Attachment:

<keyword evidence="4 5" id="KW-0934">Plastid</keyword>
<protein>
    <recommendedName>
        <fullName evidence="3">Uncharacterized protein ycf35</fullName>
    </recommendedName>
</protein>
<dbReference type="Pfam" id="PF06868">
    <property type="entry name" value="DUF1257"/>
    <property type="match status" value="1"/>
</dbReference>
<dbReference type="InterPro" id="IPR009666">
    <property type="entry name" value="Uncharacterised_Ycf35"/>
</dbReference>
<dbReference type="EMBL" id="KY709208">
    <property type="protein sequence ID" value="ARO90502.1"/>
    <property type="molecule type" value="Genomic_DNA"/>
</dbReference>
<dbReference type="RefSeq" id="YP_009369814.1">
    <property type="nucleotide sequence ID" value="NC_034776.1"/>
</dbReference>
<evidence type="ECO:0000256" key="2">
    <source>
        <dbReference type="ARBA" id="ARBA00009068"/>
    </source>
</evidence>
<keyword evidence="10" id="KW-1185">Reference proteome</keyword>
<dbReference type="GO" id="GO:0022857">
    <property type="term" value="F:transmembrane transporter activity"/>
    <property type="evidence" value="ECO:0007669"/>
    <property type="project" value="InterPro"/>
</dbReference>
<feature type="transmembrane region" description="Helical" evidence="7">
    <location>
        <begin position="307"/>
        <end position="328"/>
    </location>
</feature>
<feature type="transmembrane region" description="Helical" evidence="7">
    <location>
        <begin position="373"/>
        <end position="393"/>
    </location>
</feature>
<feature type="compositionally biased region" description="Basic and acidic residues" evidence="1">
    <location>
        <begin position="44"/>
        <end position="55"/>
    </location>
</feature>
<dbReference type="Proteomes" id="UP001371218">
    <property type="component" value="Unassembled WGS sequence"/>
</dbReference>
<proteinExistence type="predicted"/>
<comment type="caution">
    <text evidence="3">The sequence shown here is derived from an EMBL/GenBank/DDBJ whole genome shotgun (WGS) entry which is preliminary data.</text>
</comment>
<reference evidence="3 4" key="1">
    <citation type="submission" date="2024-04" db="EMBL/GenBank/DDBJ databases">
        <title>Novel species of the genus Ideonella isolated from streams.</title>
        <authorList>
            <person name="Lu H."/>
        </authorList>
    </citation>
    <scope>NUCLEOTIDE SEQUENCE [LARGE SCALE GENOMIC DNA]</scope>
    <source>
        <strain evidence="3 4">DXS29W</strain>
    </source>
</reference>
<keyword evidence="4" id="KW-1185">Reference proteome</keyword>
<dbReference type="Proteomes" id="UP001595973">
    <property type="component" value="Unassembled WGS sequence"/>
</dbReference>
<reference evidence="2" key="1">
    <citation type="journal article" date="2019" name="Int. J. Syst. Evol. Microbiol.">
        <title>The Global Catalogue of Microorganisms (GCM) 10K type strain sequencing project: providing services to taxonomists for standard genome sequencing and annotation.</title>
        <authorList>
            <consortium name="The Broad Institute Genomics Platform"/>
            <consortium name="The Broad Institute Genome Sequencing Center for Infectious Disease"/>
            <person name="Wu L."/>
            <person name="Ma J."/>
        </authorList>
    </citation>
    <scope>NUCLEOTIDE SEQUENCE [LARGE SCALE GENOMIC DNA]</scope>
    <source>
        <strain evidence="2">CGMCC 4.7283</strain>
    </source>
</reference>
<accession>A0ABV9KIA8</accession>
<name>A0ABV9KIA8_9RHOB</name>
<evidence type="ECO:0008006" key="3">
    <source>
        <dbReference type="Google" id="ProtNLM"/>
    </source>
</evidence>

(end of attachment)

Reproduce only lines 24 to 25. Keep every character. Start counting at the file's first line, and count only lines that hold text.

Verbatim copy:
    </source>
</evidence>